Week 4: Digital Media and Computer Control Across the Curriculum

In this weeks session we looked at the digital media and ‘computer control’. These include devices that can capture images, take readings or measurements, and simple programmable devices.

One of the devices I was most interested in was the digital microscope. In 2002 every maintained school was given a digital microscope from the government as part of ‘science year’. But apparently, they are often neglected and forgotten about. Nevertheless, these microscopes are a great resource. They connect to the computer through the USB hub and transfer the digital image or video of the magnification directly. This magnification can then easily be projected onto the interactive whiteboard. It could be a useful tool in Science to look at magnifications of ‘mini-beasts’, microbes, and the parts of a plant, or flower. I think it could also be a useful tool in Art lessons, to reveal another perception of the world that is not available to us with our eyes alone.

A Teachers TV video suggesting ways of using digital media including digital Microscopes, and how you can get more out of a digital microscope.

Due to the increasing amount we rely on equipment and devices which use ‘computer control’ in our everyday lives, I think it is important children understand the role of these devices, and why we use ‘computer control’ in these devices.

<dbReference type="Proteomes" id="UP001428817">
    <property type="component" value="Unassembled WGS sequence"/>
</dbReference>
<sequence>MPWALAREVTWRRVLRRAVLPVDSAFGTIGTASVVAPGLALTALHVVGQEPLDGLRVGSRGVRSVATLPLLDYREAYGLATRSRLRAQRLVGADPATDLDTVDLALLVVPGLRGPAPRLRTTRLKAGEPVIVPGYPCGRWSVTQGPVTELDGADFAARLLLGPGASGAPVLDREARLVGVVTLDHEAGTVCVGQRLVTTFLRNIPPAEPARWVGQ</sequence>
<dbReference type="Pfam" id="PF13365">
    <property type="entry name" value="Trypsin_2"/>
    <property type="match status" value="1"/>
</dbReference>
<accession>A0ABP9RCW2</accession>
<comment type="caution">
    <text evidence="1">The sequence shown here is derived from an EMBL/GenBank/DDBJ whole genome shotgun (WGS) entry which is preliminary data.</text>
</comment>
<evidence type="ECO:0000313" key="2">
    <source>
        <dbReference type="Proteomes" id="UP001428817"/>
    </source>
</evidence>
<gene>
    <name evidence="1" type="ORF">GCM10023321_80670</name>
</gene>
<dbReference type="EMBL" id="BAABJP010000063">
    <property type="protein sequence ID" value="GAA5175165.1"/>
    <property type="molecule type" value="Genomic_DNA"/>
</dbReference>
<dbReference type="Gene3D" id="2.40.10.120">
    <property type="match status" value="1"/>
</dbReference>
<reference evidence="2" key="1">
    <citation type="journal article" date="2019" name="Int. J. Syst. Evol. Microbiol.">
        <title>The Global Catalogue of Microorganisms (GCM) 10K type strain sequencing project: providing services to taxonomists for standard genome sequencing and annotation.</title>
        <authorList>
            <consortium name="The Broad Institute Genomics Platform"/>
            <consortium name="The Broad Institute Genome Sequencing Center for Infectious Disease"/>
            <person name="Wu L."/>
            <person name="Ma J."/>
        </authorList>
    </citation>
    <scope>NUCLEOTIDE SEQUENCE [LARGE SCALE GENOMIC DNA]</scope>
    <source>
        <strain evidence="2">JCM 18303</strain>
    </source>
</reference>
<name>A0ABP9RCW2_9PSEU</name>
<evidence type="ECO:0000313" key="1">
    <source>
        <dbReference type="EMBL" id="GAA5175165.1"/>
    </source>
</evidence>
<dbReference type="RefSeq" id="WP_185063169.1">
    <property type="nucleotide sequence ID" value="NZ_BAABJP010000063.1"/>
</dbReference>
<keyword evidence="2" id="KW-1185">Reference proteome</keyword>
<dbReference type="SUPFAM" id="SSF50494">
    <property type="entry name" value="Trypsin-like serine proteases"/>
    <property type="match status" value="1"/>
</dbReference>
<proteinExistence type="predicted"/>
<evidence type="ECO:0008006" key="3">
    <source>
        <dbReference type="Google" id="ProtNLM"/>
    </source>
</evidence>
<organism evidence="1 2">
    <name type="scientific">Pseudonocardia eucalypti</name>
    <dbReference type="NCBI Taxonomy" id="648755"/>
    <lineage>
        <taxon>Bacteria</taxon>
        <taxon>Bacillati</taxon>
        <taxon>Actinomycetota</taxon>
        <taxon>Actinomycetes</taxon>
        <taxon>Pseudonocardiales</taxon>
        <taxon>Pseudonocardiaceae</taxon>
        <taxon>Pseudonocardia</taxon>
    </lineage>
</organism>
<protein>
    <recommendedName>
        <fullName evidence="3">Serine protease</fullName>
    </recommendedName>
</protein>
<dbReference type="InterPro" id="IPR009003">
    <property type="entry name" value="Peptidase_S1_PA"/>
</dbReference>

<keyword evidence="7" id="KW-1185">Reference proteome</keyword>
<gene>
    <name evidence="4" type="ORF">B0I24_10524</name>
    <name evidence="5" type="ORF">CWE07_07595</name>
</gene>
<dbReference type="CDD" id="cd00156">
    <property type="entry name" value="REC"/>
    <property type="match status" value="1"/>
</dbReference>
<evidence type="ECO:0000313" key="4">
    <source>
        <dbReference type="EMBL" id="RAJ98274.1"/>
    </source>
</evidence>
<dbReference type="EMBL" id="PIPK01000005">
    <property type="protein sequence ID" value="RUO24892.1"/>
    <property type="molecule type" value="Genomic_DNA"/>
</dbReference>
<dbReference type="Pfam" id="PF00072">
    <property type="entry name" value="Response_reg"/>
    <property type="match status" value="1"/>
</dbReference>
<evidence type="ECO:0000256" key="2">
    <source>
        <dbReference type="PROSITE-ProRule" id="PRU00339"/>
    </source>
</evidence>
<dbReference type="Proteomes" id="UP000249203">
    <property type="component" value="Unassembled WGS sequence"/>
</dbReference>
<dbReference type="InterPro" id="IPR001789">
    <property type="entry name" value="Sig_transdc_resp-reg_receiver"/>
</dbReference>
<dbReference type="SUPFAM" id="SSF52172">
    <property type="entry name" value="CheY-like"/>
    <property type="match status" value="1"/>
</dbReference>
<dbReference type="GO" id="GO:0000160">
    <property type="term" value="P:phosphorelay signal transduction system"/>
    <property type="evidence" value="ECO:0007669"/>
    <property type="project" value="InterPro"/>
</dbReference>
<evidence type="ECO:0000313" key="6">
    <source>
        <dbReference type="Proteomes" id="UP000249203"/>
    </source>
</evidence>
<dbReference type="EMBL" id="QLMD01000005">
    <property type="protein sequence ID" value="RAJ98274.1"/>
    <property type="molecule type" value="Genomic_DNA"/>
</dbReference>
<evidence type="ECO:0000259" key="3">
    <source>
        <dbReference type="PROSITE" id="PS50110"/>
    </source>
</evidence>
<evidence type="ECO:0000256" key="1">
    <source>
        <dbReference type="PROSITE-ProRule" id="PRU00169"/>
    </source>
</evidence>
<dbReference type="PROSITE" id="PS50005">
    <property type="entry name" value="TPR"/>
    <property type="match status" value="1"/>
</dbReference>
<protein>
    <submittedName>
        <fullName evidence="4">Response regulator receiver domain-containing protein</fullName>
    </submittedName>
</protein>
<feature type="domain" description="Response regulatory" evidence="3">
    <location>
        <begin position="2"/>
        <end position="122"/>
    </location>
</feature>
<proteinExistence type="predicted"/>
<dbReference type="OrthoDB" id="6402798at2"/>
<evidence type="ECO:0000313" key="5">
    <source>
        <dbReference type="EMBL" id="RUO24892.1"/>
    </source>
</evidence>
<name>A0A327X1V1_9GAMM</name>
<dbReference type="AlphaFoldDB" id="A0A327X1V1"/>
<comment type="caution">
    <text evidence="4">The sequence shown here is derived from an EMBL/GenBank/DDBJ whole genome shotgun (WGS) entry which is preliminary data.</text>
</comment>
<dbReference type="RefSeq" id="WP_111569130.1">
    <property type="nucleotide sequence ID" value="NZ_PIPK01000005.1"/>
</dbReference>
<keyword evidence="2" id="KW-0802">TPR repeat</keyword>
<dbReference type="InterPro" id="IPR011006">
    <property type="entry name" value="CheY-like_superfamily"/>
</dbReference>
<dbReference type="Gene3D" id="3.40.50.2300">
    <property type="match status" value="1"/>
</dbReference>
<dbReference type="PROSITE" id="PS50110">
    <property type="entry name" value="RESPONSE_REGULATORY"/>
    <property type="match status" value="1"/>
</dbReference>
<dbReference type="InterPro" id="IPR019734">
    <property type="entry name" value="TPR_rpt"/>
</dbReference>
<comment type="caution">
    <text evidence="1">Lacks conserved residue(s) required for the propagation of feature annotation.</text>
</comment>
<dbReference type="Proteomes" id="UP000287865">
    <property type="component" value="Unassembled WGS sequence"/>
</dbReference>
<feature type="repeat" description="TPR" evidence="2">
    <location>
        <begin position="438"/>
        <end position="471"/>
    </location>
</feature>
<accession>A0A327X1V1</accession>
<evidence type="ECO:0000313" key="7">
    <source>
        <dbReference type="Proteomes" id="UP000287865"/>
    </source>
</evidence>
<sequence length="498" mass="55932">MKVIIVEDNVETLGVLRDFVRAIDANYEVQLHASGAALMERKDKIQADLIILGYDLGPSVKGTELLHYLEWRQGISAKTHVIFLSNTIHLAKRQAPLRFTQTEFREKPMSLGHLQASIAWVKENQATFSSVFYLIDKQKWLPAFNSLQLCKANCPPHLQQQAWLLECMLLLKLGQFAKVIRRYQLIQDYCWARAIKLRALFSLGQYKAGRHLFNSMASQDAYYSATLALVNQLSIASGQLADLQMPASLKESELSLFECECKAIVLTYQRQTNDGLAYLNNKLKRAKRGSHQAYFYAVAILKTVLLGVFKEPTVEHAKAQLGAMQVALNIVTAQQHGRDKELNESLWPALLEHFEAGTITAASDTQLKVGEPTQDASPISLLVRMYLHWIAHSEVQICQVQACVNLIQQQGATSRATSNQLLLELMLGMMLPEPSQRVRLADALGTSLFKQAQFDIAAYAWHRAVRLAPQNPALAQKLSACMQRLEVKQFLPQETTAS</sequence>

Many people are scared of technology and of relying on technology. This is often because they don’t understand how it works. This fear is reflected in the media, in Newspaper headlines such as the ‘Millennium bug’ and films such as ‘Terminator. This is a similar story in Science, where peoples misunderstanding of science is used to sell products and newspapers. Ignorance surrounding understanding in Science has resulted in children’s deaths due to a surge in measles outbreaks following the rejection of the MMR in relation to claims of a connection with autism.  Therefore, the importance of children’s understanding of basic science and technology cannot be underestimated.

Children can be introduced to the concept of ‘computer control’ through small programmable robots, which respond to simple commands. These include ‘bee bot’, a small robot whose “simple and child friendly layout is a perfect starting point for teaching control, directional language and programming to young children.”

Another resource to teach computer control is Lego WeDo. These kits, created by Lego, provide the resources for children to build their own structure around a programmable robot frame. You can view the promotional video here.

It’s useful to be aware of the many  resources and devices that may be available to us in schools, and to I am starting to think of ways to incorporate them into lessons.

On another note, In our Lecture on Dyslexia this week, I was made aware of a programs which are useful for children seriously struggling with reading and writing.

This were:

Dragon: a speech recognition program that writes as you speak.

Clicker 5 from Cricksoft: A reading and writing tool.

Word Talk: A Free text-to-speech plugin for Microsoft Word.


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